5) Don’t describe anything with a common view and over-describe new concepts. If you say, “they walk into a sports bar.” Every reader has an image that comes up. It does not matter if their sports bar is the one you have in mind, it only matters that they see a sports bar in their mind. I no longer describe the lay-out, the tables, or virtually anything. They already have a mental picture and further description is distracting. However, I have an airship in The Travelers’ Club – Fire and Ash that features prominently in several chapters. In test reading groups, no one knew what it looked like, how big it was, or the layout. Despite the fact that I had described it. They simply had no pre-set mental image for the insides of an imaginary private airship yacht. I had to add an entire chapter with one of the characters taking another on a tour of their ship as it was being readied for flight. It turned into a fun chapter for me and solved the problem. So, as an author, ask yourself – Does the reader have a mental image of the item or setting? If yes, don’t describe it. If no, over describe it.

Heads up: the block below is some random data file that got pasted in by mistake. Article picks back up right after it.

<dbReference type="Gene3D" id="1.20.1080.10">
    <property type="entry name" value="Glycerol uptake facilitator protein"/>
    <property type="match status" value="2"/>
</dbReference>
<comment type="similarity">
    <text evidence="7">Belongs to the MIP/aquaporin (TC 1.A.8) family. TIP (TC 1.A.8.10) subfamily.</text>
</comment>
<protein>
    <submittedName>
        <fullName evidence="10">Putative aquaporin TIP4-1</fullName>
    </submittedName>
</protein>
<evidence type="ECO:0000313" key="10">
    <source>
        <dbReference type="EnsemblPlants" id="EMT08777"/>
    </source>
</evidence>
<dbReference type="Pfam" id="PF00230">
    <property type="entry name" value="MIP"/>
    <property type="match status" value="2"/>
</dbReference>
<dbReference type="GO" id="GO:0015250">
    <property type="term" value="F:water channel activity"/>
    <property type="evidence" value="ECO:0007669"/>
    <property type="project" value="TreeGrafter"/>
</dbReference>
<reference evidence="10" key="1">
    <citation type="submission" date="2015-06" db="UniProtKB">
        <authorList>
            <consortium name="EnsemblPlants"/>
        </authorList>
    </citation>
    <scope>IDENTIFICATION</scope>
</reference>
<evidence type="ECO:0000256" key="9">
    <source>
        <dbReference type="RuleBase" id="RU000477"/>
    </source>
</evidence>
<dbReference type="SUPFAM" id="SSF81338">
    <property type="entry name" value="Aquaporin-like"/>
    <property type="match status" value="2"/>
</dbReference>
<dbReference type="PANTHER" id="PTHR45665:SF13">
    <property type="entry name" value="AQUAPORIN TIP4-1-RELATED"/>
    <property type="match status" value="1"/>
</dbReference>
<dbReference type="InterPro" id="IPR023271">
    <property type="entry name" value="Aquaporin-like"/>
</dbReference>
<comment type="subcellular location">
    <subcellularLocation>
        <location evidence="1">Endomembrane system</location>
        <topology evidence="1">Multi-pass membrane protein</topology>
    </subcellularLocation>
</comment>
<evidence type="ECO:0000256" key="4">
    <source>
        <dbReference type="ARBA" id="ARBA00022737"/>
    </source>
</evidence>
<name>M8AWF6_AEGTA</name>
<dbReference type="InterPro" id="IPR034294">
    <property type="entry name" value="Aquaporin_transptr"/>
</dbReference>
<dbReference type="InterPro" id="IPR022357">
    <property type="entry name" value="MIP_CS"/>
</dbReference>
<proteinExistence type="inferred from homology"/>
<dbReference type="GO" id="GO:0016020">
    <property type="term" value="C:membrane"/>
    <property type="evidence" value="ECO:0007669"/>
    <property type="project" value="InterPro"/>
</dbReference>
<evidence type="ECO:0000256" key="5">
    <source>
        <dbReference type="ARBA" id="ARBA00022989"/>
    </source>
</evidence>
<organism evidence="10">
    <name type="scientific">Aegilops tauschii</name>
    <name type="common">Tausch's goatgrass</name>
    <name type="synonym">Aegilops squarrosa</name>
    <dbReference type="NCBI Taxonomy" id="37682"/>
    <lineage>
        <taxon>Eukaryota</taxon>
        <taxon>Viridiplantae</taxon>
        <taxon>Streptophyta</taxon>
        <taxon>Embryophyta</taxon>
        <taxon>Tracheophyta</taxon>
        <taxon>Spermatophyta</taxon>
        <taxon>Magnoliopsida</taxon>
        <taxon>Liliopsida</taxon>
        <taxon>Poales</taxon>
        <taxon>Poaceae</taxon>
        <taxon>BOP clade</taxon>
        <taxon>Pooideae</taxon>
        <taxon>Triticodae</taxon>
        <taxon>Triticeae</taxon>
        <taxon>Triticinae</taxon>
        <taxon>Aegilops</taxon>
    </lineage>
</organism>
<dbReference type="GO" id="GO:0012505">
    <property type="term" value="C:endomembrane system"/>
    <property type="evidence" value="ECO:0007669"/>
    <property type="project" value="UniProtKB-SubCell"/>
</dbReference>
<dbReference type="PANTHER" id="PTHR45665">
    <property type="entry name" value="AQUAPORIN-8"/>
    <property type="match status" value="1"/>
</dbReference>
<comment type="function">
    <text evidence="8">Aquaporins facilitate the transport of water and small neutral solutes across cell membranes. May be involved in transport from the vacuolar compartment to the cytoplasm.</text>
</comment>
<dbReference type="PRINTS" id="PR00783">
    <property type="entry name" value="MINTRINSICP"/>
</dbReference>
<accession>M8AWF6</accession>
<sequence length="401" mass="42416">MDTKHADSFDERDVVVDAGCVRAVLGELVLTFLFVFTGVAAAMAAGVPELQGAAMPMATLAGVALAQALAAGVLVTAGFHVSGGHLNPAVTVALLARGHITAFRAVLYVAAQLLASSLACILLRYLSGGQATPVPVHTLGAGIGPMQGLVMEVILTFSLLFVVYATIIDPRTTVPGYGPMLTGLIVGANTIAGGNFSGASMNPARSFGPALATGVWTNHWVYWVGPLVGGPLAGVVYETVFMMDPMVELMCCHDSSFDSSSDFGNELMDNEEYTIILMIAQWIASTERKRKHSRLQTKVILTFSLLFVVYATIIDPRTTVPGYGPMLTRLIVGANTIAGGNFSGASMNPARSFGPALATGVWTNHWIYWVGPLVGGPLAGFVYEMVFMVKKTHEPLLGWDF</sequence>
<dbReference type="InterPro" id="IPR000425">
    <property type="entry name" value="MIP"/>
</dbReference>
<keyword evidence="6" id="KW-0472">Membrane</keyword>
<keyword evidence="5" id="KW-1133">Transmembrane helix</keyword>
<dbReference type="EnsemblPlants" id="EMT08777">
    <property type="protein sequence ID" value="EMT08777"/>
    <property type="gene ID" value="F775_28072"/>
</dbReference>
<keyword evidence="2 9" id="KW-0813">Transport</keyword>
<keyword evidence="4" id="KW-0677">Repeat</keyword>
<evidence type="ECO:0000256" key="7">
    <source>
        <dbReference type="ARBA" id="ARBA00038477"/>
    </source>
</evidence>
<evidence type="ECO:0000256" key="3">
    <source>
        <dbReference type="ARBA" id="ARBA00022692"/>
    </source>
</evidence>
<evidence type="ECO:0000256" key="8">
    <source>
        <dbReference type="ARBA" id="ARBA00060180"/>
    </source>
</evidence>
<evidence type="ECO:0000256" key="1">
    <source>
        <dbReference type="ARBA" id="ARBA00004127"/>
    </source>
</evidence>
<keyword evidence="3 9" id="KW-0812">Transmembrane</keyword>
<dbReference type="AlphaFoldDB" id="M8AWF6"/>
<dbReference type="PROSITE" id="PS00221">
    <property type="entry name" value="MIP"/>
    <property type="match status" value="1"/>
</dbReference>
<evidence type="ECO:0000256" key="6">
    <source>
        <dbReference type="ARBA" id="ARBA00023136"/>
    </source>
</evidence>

6) Focus on the core of your novel. Is your character dealing with internal issues, like over-coming cowardice, finding love, a life of rejection, scars of abuse? Are they dealing with action issues, like running from hitmen, the police, fighting in a war, putting out fires? If the story is internal and emotional, focus your writing on the internal dialogue and personal challenges. Don’t dilute an emotional story with a lot of useless setting and spatial descriptions. The action that the reader will care about is the emotional journey. If you have a physical action story, build the narrative around that. Is the character hurt, tired, hungry, thirsty, desperate for shelter? Build on the action, don’t just describe it quickly. Let the reader dwell on the excitement and the challenge of the physical environment. I think we writers sometimes try to make all parts of our story detailed and lose track of what the reader is focused on. Try to avoid red herrings to the reader that lead them away from the crux of the story and the main conflicts facing the characters.
Those are just a few of the things I have personally learned to include in my writing. We are all different, so maybe they will help you and maybe they won’t. At the very least, hopefully they will give you some additional ideas on how to approach writing your next story.